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Baby deaths: NHS trust was paid almost £1m for good care
Shrewsbury and Telford NHS Trust - at the centre of England's largest inquiry into baby deaths - was given almost £1m for providing good maternity care, the BBC has learned. Weeks after the payment, inspectors rated its maternity care as inadequate. Here is the full story.
An interim report on the trust, leaked last month, said mothers and babies had died amid a "toxic" culture stretching back 40 years.
IS 'getting stronger' in Iraq
It is two years since the Islamic State (IS) group lost the last of the territory it held in Iraq, but intelligence sources have told the BBC it is re-organising there. A top Kurdish counter-terrorism official said militants were using better tactics and had more money, making it "more difficult to flush them out". He added that they were "like al-Qaeda on steroids".
IS no longer wants to control any land, so it can avoid being a target, one intelligence agency leader said. Read the BBC's Orla Guerin's piece on the situation in Iraq.
Football racism: Players' group demands inquiry
The referee had to stop play during Tottenham's 2-0 loss to Chelsea on Sunday, after Chelsea defender Antonio Rudiger complained of hearing monkey noises from the crowd. Following this, the Professional Footballers' Association has called for a full inquiry into racism within the sport.
Tottenham have also promised to take the "strongest possible action". Match of the Day pundits give their views on the incident.
Thomas Cook: Ex-staff tell of benefits delays
Dozens of Thomas Cook ex-staff, who lost their jobs when the travel operator collapsed in September, have told the BBC that they have repeatedly been denied job seeker's allowance. The problem stems from confusion over whether they are entitled to this or universal credit, as the company's administration process continues.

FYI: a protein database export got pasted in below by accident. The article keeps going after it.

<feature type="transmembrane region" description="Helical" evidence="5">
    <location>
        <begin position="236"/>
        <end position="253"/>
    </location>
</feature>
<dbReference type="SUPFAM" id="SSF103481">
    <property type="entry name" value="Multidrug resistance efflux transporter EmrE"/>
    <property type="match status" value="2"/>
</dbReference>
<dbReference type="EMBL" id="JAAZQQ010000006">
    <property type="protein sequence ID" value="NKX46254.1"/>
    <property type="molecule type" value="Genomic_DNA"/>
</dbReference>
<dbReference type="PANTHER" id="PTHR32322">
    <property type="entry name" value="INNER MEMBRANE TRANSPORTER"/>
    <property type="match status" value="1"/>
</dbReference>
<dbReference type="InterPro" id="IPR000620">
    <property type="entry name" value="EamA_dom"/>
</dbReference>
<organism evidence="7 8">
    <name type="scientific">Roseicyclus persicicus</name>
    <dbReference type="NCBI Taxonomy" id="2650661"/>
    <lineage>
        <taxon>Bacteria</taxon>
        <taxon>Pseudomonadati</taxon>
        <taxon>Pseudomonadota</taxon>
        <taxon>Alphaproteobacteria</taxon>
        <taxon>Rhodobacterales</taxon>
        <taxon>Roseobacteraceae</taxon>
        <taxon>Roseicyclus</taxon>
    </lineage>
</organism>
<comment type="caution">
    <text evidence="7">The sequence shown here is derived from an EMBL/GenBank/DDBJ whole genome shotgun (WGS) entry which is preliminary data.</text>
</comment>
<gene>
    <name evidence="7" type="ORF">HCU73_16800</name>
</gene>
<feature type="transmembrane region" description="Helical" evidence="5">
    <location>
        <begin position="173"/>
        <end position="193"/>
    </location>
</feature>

Betty Knight, who worked as cabin crew for 12 years, said: "I am reeling." The government has apologised for the confusion. We describe what went wrong at Thomas Cook.
Growing up in the town where it's always Christmas
By BBC Newsbeat
You know how to get to Santa's house, right? That's right. Head up Santa Claus Lane, of course. Then make a right on to Saint Nicholas Drive, just by the Wendy's burger bar.
Not an ordinary set of directions, maybe. But then again North Pole, Alaska is not an ordinary town. Just ask 21-year-old Cody Meyer. He grew up in North Pole and now works at the Santa Claus House.
Don't call him an elf, though. He already has enough trouble explaining where he's from when he meets new friends online.
What the papers say
The wet weather makes headlines. The Guardian reports that the situation in northern England has prompted council leaders to ask the government for more anti-flood funding, while the Financial Times says waterlogged houses are set to become more common. Elsewhere, a Times investigation suggests extremists in UK prisons are holding makeshift Sharia trials. And the Daily Mirror leads with a plea for donors for four-year-old Harry Lee, who needs a new heart.
Labour election failure Ex-leader Ed Miliband joins panel reviewing party's defeat
Duke of Edinburgh Prince Philip spends third night in hospital
Australia bushfires PM rules out "reckless" cuts to coal industry
France strike Trains for lone children back on after outcry over cancellations
If you see one thing today
If you listen to one thing today
If you read one thing today
Today Everton Football Club submits its planning application for a 52-000-seater stadium at Bramley Moore Dock, Liverpool.
10:00 TV presenter Caroline Flack is due to appear at Highbury Magistrates' Court, London, having been charged with assault.
On this day
1992 A national newspaper publishes the Queen's Christmas speech two days ahead of schedule, sparking an investigation by the BBC into the unprecedented leak.
See you next year
BBC News Daily is taking a break until Thursday, 2 January. A very merry Christmas and happy new year to all our readers.